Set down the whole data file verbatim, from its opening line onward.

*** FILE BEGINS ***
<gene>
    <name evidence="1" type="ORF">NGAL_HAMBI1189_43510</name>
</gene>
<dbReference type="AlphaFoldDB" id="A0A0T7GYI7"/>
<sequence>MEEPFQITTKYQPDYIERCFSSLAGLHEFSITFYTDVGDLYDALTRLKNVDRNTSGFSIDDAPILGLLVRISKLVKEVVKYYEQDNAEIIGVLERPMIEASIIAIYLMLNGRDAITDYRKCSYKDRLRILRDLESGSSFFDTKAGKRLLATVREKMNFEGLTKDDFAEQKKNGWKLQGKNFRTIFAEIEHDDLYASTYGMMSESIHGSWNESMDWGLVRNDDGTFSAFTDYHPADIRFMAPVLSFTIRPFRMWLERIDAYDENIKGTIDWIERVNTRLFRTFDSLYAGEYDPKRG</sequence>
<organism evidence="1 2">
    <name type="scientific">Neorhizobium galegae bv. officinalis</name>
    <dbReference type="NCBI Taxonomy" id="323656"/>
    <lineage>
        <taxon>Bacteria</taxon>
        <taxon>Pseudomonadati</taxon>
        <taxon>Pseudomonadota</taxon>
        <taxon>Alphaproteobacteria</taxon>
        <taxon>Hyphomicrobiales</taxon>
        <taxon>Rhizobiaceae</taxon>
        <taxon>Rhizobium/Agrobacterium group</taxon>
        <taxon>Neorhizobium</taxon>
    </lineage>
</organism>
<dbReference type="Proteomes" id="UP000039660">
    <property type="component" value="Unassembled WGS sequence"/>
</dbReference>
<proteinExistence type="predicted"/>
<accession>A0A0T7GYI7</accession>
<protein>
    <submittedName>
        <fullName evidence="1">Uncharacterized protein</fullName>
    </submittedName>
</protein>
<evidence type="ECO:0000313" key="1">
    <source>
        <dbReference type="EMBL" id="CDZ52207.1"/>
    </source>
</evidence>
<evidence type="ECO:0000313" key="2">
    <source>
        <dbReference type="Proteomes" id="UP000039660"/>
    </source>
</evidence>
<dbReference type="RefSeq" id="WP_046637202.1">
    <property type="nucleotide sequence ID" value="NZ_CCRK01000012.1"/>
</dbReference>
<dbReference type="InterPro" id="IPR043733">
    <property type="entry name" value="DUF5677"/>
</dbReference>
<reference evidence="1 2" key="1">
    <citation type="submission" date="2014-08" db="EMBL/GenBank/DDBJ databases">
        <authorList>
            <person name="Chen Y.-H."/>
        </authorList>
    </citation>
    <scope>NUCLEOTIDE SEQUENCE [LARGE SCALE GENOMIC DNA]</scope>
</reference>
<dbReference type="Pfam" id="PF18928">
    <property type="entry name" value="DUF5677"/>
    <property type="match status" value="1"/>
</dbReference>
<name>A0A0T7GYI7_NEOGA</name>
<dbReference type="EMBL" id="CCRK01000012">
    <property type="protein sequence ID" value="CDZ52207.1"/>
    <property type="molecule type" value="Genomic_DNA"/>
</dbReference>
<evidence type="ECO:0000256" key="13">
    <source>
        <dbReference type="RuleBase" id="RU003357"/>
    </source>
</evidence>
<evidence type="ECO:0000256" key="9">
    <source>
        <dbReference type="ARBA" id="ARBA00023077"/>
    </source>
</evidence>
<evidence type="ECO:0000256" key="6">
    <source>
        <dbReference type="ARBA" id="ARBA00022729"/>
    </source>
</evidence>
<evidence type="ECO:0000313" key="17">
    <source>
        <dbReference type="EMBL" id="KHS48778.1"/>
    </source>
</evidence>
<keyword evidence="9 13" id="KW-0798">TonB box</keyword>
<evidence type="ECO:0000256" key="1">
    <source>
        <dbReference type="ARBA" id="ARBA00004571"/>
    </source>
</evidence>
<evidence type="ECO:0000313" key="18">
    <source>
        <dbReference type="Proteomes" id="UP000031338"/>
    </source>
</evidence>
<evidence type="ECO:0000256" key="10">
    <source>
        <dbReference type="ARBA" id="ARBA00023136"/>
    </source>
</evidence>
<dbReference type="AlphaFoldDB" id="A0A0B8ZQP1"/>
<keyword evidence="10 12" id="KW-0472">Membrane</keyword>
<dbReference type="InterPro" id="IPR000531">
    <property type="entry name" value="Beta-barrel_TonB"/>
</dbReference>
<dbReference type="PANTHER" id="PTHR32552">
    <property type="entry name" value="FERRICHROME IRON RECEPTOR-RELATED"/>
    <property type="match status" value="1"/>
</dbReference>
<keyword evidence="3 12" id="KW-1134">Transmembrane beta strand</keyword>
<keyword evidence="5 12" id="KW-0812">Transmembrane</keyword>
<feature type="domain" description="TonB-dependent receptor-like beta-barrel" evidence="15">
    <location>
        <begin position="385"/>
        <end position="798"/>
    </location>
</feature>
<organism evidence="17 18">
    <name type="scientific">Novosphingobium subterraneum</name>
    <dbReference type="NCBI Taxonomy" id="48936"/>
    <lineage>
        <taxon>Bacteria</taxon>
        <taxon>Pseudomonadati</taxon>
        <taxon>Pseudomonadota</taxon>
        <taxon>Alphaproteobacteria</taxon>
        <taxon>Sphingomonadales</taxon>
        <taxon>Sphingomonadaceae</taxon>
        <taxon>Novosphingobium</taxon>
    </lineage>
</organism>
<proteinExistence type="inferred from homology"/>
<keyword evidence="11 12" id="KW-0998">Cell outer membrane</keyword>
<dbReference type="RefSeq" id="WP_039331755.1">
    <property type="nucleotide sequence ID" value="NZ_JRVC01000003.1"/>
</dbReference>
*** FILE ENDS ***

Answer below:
<gene>
    <name evidence="1" type="ORF">NGAL_HAMBI1189_43510</name>
</gene>
<dbReference type="AlphaFoldDB" id="A0A0T7GYI7"/>
<sequence>MEEPFQITTKYQPDYIERCFSSLAGLHEFSITFYTDVGDLYDALTRLKNVDRNTSGFSIDDAPILGLLVRISKLVKEVVKYYEQDNAEIIGVLERPMIEASIIAIYLMLNGRDAITDYRKCSYKDRLRILRDLESGSSFFDTKAGKRLLATVREKMNFEGLTKDDFAEQKKNGWKLQGKNFRTIFAEIEHDDLYASTYGMMSESIHGSWNESMDWGLVRNDDGTFSAFTDYHPADIRFMAPVLSFTIRPFRMWLERIDAYDENIKGTIDWIERVNTRLFRTFDSLYAGEYDPKRG</sequence>
<organism evidence="1 2">
    <name type="scientific">Neorhizobium galegae bv. officinalis</name>
    <dbReference type="NCBI Taxonomy" id="323656"/>
    <lineage>
        <taxon>Bacteria</taxon>
        <taxon>Pseudomonadati</taxon>
        <taxon>Pseudomonadota</taxon>
        <taxon>Alphaproteobacteria</taxon>
        <taxon>Hyphomicrobiales</taxon>
        <taxon>Rhizobiaceae</taxon>
        <taxon>Rhizobium/Agrobacterium group</taxon>
        <taxon>Neorhizobium</taxon>
    </lineage>
</organism>
<dbReference type="Proteomes" id="UP000039660">
    <property type="component" value="Unassembled WGS sequence"/>
</dbReference>
<proteinExistence type="predicted"/>
<accession>A0A0T7GYI7</accession>
<protein>
    <submittedName>
        <fullName evidence="1">Uncharacterized protein</fullName>
    </submittedName>
</protein>
<evidence type="ECO:0000313" key="1">
    <source>
        <dbReference type="EMBL" id="CDZ52207.1"/>
    </source>
</evidence>
<evidence type="ECO:0000313" key="2">
    <source>
        <dbReference type="Proteomes" id="UP000039660"/>
    </source>
</evidence>
<dbReference type="RefSeq" id="WP_046637202.1">
    <property type="nucleotide sequence ID" value="NZ_CCRK01000012.1"/>
</dbReference>
<dbReference type="InterPro" id="IPR043733">
    <property type="entry name" value="DUF5677"/>
</dbReference>
<reference evidence="1 2" key="1">
    <citation type="submission" date="2014-08" db="EMBL/GenBank/DDBJ databases">
        <authorList>
            <person name="Chen Y.-H."/>
        </authorList>
    </citation>
    <scope>NUCLEOTIDE SEQUENCE [LARGE SCALE GENOMIC DNA]</scope>
</reference>
<dbReference type="Pfam" id="PF18928">
    <property type="entry name" value="DUF5677"/>
    <property type="match status" value="1"/>
</dbReference>
<name>A0A0T7GYI7_NEOGA</name>
<dbReference type="EMBL" id="CCRK01000012">
    <property type="protein sequence ID" value="CDZ52207.1"/>
    <property type="molecule type" value="Genomic_DNA"/>
</dbReference>
<evidence type="ECO:0000256" key="13">
    <source>
        <dbReference type="RuleBase" id="RU003357"/>
    </source>
</evidence>
<evidence type="ECO:0000256" key="9">
    <source>
        <dbReference type="ARBA" id="ARBA00023077"/>
    </source>
</evidence>
<evidence type="ECO:0000256" key="6">
    <source>
        <dbReference type="ARBA" id="ARBA00022729"/>
    </source>
</evidence>
<evidence type="ECO:0000313" key="17">
    <source>
        <dbReference type="EMBL" id="KHS48778.1"/>
    </source>
</evidence>
<keyword evidence="9 13" id="KW-0798">TonB box</keyword>
<evidence type="ECO:0000256" key="1">
    <source>
        <dbReference type="ARBA" id="ARBA00004571"/>
    </source>
</evidence>
<evidence type="ECO:0000313" key="18">
    <source>
        <dbReference type="Proteomes" id="UP000031338"/>
    </source>
</evidence>
<evidence type="ECO:0000256" key="10">
    <source>
        <dbReference type="ARBA" id="ARBA00023136"/>
    </source>
</evidence>
<dbReference type="AlphaFoldDB" id="A0A0B8ZQP1"/>
<keyword evidence="10 12" id="KW-0472">Membrane</keyword>
<dbReference type="InterPro" id="IPR000531">
    <property type="entry name" value="Beta-barrel_TonB"/>
</dbReference>
<dbReference type="PANTHER" id="PTHR32552">
    <property type="entry name" value="FERRICHROME IRON RECEPTOR-RELATED"/>
    <property type="match status" value="1"/>
</dbReference>
<keyword evidence="3 12" id="KW-1134">Transmembrane beta strand</keyword>
<keyword evidence="5 12" id="KW-0812">Transmembrane</keyword>
<feature type="domain" description="TonB-dependent receptor-like beta-barrel" evidence="15">
    <location>
        <begin position="385"/>
        <end position="798"/>
    </location>
</feature>
<organism evidence="17 18">
    <name type="scientific">Novosphingobium subterraneum</name>
    <dbReference type="NCBI Taxonomy" id="48936"/>
    <lineage>
        <taxon>Bacteria</taxon>
        <taxon>Pseudomonadati</taxon>
        <taxon>Pseudomonadota</taxon>
        <taxon>Alphaproteobacteria</taxon>
        <taxon>Sphingomonadales</taxon>
        <taxon>Sphingomonadaceae</taxon>
        <taxon>Novosphingobium</taxon>
    </lineage>
</organism>
<proteinExistence type="inferred from homology"/>
<keyword evidence="11 12" id="KW-0998">Cell outer membrane</keyword>
<dbReference type="RefSeq" id="WP_039331755.1">
    <property type="nucleotide sequence ID" value="NZ_JRVC01000003.1"/>
</dbReference>